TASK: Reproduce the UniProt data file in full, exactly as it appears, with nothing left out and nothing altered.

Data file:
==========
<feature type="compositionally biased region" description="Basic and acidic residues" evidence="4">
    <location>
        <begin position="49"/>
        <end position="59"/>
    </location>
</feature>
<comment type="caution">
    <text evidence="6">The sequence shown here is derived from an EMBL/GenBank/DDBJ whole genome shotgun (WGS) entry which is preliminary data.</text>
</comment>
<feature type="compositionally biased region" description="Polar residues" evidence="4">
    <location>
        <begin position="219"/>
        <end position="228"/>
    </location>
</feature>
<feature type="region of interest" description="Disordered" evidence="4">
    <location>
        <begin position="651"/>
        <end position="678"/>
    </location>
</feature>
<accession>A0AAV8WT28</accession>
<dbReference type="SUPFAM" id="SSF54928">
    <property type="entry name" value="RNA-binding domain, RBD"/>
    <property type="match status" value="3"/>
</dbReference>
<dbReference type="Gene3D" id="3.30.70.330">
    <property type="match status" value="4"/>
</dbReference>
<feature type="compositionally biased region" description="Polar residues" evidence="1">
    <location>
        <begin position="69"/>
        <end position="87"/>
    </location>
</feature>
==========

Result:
<feature type="compositionally biased region" description="Basic and acidic residues" evidence="4">
    <location>
        <begin position="49"/>
        <end position="59"/>
    </location>
</feature>
<comment type="caution">
    <text evidence="6">The sequence shown here is derived from an EMBL/GenBank/DDBJ whole genome shotgun (WGS) entry which is preliminary data.</text>
</comment>
<feature type="compositionally biased region" description="Polar residues" evidence="4">
    <location>
        <begin position="219"/>
        <end position="228"/>
    </location>
</feature>
<feature type="region of interest" description="Disordered" evidence="4">
    <location>
        <begin position="651"/>
        <end position="678"/>
    </location>
</feature>
<accession>A0AAV8WT28</accession>
<dbReference type="SUPFAM" id="SSF54928">
    <property type="entry name" value="RNA-binding domain, RBD"/>
    <property type="match status" value="3"/>
</dbReference>
<dbReference type="Gene3D" id="3.30.70.330">
    <property type="match status" value="4"/>
</dbReference>
<feature type="compositionally biased region" description="Polar residues" evidence="1">
    <location>
        <begin position="69"/>
        <end position="87"/>
    </location>
</feature>